O'Mara: Senate budget stays focused on tax relief and job creation; rejects closure of Monterey Shock and prohibits use of taxpayer dollars for college for inmates

 

Albany, N.Y., March 14—State Senator Tom O’Mara (R-C, Big Flats), who served on the Senate’s budget subcommittee on economic development and taxes, said that the Senate’s one-house Budget Resolution, approved early this morning, includes job-creating tax cuts and regulatory reforms, while keeping a strict lid on state government spending.

"The Senate budget renews and revitalizes New York’s commitment to long-term fiscal responsibility, tax relief and private-sector economic growth,” said O’Mara. “The core proposals underpinning this fiscal strategy remain true to getting state and local taxpayers out from under America’s highest tax burden, creating more cost-effective government across the board, and encouraging sustained private-sector job growth.” 

The enactment of the Senate’s and Assembly’s respective 2014-15 Budget Resolutions this week sets the stage for final negotiations with Governor Andrew Cuomo on enacting the final 2014-15 state budget by the start of New York’s next fiscal year on April 1.  

Among the highlights of the Senate budget plan is a rejection of the Cuomo administration’s plan to close the Monterey Shock Incarceration Correctional Facility in Schuyler County later this year.  At a protest rally in Albany earlier this week, O’Mara told local Monterey Shock supporters who traveled by bus to the Capitol from the Southern Tier that the Senate’s budget would include language to keep Monterey open.  The Senate restores state funding for the “full and continued operation” of Monterey and three other state correctional facilities slated for closure.

“We are saying no to Governor Cuomo’s plan to close Monterey Shock.  It makes no fiscal sense, it’s kicking local workers out of their jobs and it’s putting our local communities and property taxpayers at risk,” said O’Mara.   

According to O’Mara, the Senate budget also provides $10 million in capital funding for the Frederick L. Warder Academy of Fire Sciences in Montour Falls and prohibits the use of state funding to relocate the Academy to the New York State Preparedness Center in Oriskany, New York – a move that O’Mara and other local and regional leaders fear the administration is contemplating.  At a budget hearing in February, O’Mara questioned top Cuomo administration officials from the Division of Homeland Security and Emergency Services (DHSES) on the administration’s plans for the future of the Montour Falls Fire Academy.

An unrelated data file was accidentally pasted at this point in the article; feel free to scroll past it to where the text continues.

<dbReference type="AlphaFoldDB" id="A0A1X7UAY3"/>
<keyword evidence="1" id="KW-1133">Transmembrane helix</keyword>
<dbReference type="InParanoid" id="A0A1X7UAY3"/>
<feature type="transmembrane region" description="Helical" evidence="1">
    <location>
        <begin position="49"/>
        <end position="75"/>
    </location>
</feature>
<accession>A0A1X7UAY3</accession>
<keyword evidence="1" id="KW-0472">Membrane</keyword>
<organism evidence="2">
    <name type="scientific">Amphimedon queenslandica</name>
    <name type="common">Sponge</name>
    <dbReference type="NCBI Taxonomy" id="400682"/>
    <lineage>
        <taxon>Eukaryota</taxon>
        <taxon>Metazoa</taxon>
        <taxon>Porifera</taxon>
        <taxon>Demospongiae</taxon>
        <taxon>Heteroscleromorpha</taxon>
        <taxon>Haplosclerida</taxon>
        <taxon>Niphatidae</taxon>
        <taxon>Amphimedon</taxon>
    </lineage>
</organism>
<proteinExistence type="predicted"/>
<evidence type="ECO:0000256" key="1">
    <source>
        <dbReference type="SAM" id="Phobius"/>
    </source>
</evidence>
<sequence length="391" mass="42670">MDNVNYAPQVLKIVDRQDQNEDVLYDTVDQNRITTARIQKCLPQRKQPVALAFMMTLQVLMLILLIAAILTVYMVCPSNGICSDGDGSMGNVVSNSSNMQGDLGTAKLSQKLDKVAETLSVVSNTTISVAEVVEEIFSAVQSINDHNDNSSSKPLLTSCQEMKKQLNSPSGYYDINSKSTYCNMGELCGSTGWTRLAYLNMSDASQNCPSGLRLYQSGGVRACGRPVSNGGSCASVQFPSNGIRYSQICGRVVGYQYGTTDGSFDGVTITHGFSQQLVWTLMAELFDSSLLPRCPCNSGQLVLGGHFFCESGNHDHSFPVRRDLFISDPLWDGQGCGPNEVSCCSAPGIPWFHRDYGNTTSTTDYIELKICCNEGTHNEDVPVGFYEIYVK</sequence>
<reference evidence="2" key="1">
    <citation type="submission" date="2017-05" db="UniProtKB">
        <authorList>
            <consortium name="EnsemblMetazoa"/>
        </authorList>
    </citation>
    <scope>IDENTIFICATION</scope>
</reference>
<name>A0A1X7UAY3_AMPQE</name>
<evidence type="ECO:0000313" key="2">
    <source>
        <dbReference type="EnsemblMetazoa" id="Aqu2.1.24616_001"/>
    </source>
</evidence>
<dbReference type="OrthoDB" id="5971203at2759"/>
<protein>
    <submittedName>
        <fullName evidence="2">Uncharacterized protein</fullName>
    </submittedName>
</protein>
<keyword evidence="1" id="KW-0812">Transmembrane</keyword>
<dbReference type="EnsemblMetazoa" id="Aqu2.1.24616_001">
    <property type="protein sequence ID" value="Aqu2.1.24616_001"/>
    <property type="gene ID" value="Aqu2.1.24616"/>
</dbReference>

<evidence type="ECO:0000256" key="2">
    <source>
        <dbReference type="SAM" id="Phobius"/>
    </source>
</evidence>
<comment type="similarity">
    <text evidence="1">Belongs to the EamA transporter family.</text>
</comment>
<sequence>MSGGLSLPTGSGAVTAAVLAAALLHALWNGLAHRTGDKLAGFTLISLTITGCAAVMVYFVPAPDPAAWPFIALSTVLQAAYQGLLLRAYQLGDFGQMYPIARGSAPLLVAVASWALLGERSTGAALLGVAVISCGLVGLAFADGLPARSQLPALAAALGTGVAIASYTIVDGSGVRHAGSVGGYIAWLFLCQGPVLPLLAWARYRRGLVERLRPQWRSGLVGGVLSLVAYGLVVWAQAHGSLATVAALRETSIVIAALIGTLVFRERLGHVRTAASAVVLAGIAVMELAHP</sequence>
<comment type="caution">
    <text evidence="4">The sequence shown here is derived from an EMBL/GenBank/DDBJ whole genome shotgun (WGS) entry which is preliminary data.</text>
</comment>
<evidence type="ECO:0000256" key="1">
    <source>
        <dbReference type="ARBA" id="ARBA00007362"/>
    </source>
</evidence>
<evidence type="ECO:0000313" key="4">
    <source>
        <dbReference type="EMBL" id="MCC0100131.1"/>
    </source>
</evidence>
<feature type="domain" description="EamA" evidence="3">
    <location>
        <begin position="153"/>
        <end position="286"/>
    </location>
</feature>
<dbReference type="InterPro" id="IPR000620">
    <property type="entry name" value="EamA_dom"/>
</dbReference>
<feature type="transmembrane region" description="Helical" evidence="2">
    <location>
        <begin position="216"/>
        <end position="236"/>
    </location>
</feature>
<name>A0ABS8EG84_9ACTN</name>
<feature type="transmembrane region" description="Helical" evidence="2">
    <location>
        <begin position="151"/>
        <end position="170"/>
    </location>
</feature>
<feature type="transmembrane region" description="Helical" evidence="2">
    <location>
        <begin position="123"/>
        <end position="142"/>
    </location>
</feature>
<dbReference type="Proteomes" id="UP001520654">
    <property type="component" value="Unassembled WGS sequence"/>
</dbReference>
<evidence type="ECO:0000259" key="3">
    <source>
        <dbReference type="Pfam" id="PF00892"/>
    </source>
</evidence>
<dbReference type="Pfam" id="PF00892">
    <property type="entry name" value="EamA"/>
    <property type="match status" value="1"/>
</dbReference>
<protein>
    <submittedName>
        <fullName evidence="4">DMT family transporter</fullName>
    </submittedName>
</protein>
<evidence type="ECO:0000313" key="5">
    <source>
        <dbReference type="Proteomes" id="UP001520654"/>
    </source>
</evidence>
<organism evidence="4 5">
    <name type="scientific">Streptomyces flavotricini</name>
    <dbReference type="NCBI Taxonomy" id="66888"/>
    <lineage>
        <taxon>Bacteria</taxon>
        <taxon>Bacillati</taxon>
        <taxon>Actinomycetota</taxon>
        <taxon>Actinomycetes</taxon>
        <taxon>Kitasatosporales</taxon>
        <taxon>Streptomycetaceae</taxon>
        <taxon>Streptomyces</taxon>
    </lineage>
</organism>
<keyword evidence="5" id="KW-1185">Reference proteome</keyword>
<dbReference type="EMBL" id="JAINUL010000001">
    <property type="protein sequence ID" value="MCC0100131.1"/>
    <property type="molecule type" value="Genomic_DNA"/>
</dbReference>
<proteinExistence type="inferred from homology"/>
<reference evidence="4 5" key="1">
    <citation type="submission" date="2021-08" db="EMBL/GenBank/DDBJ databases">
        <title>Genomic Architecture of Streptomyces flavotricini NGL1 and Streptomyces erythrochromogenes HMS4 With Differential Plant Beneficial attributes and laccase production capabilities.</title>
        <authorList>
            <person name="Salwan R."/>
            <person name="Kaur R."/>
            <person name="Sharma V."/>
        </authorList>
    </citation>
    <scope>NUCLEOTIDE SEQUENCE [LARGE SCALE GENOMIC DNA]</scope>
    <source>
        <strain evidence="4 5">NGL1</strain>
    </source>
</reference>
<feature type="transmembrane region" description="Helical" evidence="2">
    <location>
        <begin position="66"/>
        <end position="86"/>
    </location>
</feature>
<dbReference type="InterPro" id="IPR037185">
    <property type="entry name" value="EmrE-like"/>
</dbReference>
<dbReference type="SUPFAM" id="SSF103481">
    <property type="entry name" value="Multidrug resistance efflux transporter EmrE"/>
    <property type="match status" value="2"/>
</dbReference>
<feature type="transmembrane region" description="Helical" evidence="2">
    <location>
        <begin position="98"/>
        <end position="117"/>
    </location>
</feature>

“The Senate wants to make it perfectly clear to Governor Cuomo and his administration that we are and will remain strongly opposed to any efforts to relocate the Academy of Fire Sciences in Montour Falls,” said O’Mara.  “The Academy remains vital to Schuyler County and surrounding communities.  It continues to make irreplaceable contributions to New York State’s firefighting community and the community at large.”  

The Senate budget also includes language to “prohibit the use of any state funds” for providing a college education to state prison inmates, a proposal recently floated by Cuomo that has drawn strong opposition from O’Mara and many other state legislators.

O’Mara said that the Senate’s budget plan further advances tax cuts and additional actions that he and other upstate New York senators believe are central to reviving the upstate economy.  In particular, the plan includes the following three areas of tax relief that O’Mara has been pushing over the past few years: 

-- elimination of the corporate income tax for manufacturers across the Southern Tier and Finger Lakes regions, and statewide;

-- a 20-percent real property tax credit for manufacturers; and

-- the accelerated elimination of the higher 18-a utility surcharge first imposed on New Yorkers in 2009, a state-imposed cost that hits farmers, manufacturers and senior citizens facing high energy expenses especially hard.  As first proposed by the governor in January, the higher assessment would be eliminated for industrial customers this year, followed by an accelerated phase-out for all other impacted energy users.